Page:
08 Aug Epidural Stimulation: Giving Mobility Back To SCI Patients
The World Health Organisation puts the number of people with some form of Spinal Cord Injury (SCI) at between 250, 000 and 500, 000 in the world today.
When paralysis occurs, one way of life literally ends and another begins. Sometimes the change may be gradual, especially where paralysis is caused by a progressive degenerative disease such as Amyotrophic Lateral Sclerosis (ALS). A good proportion of paralysis cases however occur as a result of a Spinal Cord Injury (SCI) and the sudden changed circumstances in one’s life alter the tenor of one’s existence forever.
Zech Carson’s Story
Zech Carson, aged 18 at the time of his accident, was full of life and in top physical form playing football at Island Christian School. Going in for the tackle, his C4 vertebra burst, leaving him a quadriplegic. Quadriplegia is a severe form of paralysis that leaves one incapable of using all four limbs. A split second was all it took. A teenager had to endure a 10-hour operation to repair his neck and spine and was thereafter confined to a wheelchair for the next 23 years.
Zech maintained a positive attitude, buoyed no doubt, by his family’s support and the fact that he was kept fairly busy working at the family’s marine repair business. The little things that healthy individuals do and take for granted are what Zech misses most.
Fortunately for Zech Carson, and other people like him living with paralysis, SCI treatment has changed dramatically from what it was in the 1990s. Whereas previous SCI treatment focused mainly on rehabilitation and reintegration of the patient into society, modern science is researching ways of proactively tackling one of the most devastating injuries that can afflict a human being. Basic science, which encompasses molecular and genetic technologies, is a prime field of study for possible SCI treatments. Clinical arenas, which involve pharmacological and surgical interventions, are also being touted as possible future treatment bases for SCI patients.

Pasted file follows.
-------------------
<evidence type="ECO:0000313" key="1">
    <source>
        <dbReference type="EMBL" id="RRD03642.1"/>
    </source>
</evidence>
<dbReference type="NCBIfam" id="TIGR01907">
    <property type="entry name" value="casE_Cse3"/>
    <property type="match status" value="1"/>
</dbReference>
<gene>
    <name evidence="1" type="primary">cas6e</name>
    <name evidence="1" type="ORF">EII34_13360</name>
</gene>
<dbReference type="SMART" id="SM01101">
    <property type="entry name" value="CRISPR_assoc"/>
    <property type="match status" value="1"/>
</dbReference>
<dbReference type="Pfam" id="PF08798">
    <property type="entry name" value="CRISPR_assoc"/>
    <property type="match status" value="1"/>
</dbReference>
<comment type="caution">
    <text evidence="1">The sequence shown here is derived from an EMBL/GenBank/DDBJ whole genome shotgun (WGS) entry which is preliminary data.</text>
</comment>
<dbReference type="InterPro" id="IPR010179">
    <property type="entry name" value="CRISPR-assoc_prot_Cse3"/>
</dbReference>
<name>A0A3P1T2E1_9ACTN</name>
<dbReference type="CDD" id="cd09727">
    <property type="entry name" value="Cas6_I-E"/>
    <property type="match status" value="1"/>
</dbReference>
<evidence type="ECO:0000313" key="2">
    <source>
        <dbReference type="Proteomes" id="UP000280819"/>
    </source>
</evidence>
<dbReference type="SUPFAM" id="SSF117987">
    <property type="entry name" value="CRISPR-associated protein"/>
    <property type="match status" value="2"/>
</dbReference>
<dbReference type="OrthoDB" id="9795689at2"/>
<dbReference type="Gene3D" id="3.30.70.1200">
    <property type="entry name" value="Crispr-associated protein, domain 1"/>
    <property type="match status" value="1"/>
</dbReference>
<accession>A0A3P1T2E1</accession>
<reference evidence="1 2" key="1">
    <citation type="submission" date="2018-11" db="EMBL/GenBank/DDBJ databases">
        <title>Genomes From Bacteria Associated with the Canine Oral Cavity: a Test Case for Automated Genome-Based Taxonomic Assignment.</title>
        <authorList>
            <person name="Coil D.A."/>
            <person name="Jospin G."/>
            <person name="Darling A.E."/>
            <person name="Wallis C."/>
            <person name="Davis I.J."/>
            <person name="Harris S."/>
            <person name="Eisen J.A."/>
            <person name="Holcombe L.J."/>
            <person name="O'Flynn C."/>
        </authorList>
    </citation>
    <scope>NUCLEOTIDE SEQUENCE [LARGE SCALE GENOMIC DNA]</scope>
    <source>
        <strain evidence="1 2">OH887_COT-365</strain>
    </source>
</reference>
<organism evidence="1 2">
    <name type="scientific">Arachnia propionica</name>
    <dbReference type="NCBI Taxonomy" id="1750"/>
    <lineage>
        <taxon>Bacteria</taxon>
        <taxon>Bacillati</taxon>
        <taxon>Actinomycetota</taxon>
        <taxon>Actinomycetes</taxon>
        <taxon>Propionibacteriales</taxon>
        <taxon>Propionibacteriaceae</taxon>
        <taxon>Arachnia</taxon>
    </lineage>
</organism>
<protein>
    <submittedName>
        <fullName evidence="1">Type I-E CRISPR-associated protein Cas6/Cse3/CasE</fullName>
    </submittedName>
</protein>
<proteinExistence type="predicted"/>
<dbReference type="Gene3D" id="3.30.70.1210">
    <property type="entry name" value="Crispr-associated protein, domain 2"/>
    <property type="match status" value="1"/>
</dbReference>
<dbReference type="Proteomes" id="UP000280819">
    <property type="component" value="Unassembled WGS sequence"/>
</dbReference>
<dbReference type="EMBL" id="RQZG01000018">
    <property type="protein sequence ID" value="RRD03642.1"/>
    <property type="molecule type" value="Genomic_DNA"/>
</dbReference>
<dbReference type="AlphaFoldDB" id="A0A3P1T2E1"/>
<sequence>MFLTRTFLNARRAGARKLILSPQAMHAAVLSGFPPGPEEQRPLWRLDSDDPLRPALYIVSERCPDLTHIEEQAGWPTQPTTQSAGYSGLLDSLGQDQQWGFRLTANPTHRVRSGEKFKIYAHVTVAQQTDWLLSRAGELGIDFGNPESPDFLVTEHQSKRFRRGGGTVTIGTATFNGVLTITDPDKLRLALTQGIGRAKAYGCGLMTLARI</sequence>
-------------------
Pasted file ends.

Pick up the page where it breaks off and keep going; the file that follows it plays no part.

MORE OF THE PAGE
While research continues in these diverse medical fields, there exists today a device that revives mobility in SCI patients.
Discovering Epidural Stimulation
Zech Carson came across Epidural Stimulation while researching Stem Cell Therapy. The Epidural Stimulation device is surgically implanted over the spine and is connected to the nervous system. After an intensive rehabilitation period which may last for a month and go up to 40 days, a patient should be able to operate the device and control limb movements. Autonomic functions, including bladder and bowel control, cardiovascular and sexual function can also be improved as limb movements are progressively enhanced.
Zech will soon join other patients who have shown remarkable positive responses as a result of the implantation of the Epidural Stimulation device. Zech Carson is understandably excited at the prospect of regaining movement in his limbs. He is fully aware that this is a slow process but he is determined to put in all the work required to see his dream come true.
Click here to view Zech Carson’s GoFundMe page
H/T: Florida Keys News